Ultra Violet: Artist and muse who was part of Salvador Dali's inner circle then joined Andy Warhol's coterie of 'Superstars'


Through much of the 1960s, Ultra Violet, who has died of cancer, was one of the so-called "Superstars" gravitating around Andy Warhol at his New York studio, the Factory, as if determined to embody the artist's famous, prescient pronouncement that "in the future, everyone will be famous for 15 minutes."

She was born Isabelle Collin Dufresne but Warhol pointed out that no one in the US would ever be able to remember, never mind pronounce, her French name, and called her Ultra Violet after her penchant for lilac or purple clothes, wigs and make-up, including lipstick made from beetroots. By her own admission she was an "unleashed exhibitionist chasing headlines" and appeared in several underground films by Warhol and his associates. Unlike the tragic figures of the transgender Candy Darling and the socialite Edie Sedgwick, she was not immortalised in song by Lou Reed, and lived to tell her story in her 1988 memoir, Famous For 15 Minutes: My Years With Andy Warhol, subsequently translated into 17 languages.

A rebellious child, she came from a haute bourgeoisie family who owned a château near Grenoble and didn't know what to do with her. In and out of reform schools, she studied art in Grenoble and was "shipped off" to join her elder sister in New York. "I was only 17 but I was determined to take the city by storm," she said in 2009. "I was a rather striking beauty."

Salvador Dali took a shine to her when she delivered a present from a mutual friend to his New York hotel. She became part of his inner circle, alongside his wife Gala, and was his muse, studio assistant and pupil at his house in the Spanish fishing village of Port Lligat and wherever the artist went. "He was a fascinating character," she reflected about the painter, who was 30 years her senior. "I was his favourite but our relationship was rather platonic,"

In 1964 Dali introduced her to Warhol. "With his wig and his high-pitched, eunuch-like voice, I thought he was a woman," she recalled. Nevertheless, when Warhol asked her to appear in The Life Of Juanita Castro, an experimental improvised film he was about to direct, she accepted. "I felt surrealism was becoming old hat, I was delighted to be discovering something else," she said. "The Factory was this huge loft space, all covered in silver by the painter Billy Name. It was an extraordinary place, open to every one, with people dropping in to buy art, to have their portrait done, to have fun or to get high on one thing or another."

An observer untroubled by the drug-taking that afflicted so many of the Warhol entourage, Ultra Violet noted that many of the original "Superstars", Baby Jane Holzer, Viva and International Velvet, were "young, beautiful, high society women," while she and the German model, actress and singer Nico, whom Warhol teamed up with his protégés the Velvet Underground, fitted the exotic European mould. Rough boys like Joe Dallesandro and transgender creatures like Candy Darling, Holly Woodland and Jackie Curtis, followed in their wake. "If I had lived like all those young people, I would be dead today," she later remarked. "I survived by grace alone."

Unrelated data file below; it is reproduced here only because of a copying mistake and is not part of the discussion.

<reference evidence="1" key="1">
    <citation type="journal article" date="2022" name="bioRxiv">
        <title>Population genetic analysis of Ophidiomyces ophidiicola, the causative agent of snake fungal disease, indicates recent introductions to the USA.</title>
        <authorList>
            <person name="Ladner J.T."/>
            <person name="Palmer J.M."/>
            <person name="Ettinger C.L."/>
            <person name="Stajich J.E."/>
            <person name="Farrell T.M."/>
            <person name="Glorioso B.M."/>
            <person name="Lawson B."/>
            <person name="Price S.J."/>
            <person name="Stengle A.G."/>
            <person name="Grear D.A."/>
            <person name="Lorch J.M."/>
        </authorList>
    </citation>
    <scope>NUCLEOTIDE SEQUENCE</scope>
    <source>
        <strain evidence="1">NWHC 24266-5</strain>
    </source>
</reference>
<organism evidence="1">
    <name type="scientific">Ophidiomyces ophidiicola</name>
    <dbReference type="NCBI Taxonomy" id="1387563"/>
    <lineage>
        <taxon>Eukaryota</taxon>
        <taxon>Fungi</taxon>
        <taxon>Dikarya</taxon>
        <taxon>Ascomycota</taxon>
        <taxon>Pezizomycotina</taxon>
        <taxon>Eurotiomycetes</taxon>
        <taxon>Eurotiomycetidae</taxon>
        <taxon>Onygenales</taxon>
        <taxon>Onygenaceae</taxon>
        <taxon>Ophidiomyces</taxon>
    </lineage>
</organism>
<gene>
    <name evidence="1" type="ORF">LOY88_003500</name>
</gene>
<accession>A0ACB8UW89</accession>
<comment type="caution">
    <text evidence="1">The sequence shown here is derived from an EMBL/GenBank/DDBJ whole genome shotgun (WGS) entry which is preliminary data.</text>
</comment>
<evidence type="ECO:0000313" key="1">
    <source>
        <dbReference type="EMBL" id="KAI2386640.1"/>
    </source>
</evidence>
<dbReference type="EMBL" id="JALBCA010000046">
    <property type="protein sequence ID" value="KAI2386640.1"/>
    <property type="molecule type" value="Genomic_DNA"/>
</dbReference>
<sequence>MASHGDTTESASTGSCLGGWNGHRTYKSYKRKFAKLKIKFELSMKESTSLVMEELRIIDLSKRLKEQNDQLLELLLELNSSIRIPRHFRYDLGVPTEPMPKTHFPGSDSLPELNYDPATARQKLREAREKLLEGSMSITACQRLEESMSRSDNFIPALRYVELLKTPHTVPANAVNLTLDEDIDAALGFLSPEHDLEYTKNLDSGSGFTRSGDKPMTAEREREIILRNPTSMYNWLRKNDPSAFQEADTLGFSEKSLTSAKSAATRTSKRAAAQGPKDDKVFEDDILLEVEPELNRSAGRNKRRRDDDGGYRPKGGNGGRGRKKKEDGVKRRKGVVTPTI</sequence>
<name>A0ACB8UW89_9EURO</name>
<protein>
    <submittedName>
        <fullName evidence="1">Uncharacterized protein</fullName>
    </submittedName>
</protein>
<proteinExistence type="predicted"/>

In 1967 she was back in France, participating in a staging of the farcical Pablo Picasso play Desire Caught By The Tail at the Festival Libre in Saint-Tropez, a remarkable event also featuring the British underground group Soft Machine. The same year, she acted in I, A Man, an obvious pastiche of the Swedish erotic film I, A Woman, alongside Nico and Valerie Solanas, the radical feminist writer who shot and seriously injured Warhol in 1968.

"She was crazy, she thought he had stolen a film script of hers. After that, things changed at the Factory," said Ultra Violet. She had always found Warhol, she said, "intriguing, ambivalent, almost schizophrenic. He could be a devil or an angel. He had hundreds of people on a retainer and never did a day's work. We all did those big lithographs for him, sometimes we used to sign them in his name as well! It all seemed normal at the time. He charged $20,000 a piece for a portrait. Warhol really symbolised the American dream. Celebrity, the 'Superstars', the almighty dollar, instant food like Campbell's soup. And its flipside as well: the car crashes, the electric chair, the guns. That's why Warhol is important."

Ultra Violet appeared in Midnight Cowboy, the 1969 John Schlesinger drama starring Dustin Hoffman and Jon Voight, and Taking Off, the 1971 comedy directed by Milos Forman, as well as several films that have become cult classics, most notably the 1971 camp psychedelic horror picture Simon, King Of The Witches.

Following a near-death experience in 1973 she began questioning her hedonistic lifestyle, and turned to the Mormons. Her spiritual quest was reflected in her subsequent work, particularly paintings and sculptures depicting the heavens, the Holy Shroud and angelic creatures. She also used other media including prints, photography and neon.

Much of her recent work had revolved around the Roman numerals IX and XI, a rather facile, Warholesque reference to the events of 9/11. "I'm a New Yorker and I'm an artist," she said. "I had to do something about 9/11, and the question was what to do, which is not simple. I have infinite imagination. Maybe I don't have too much technique."

Isabelle Collin Dufresne (Ultra Violet), artist and muse: born La Tronche, France 6 September 1935; died New York 14 June 2014.

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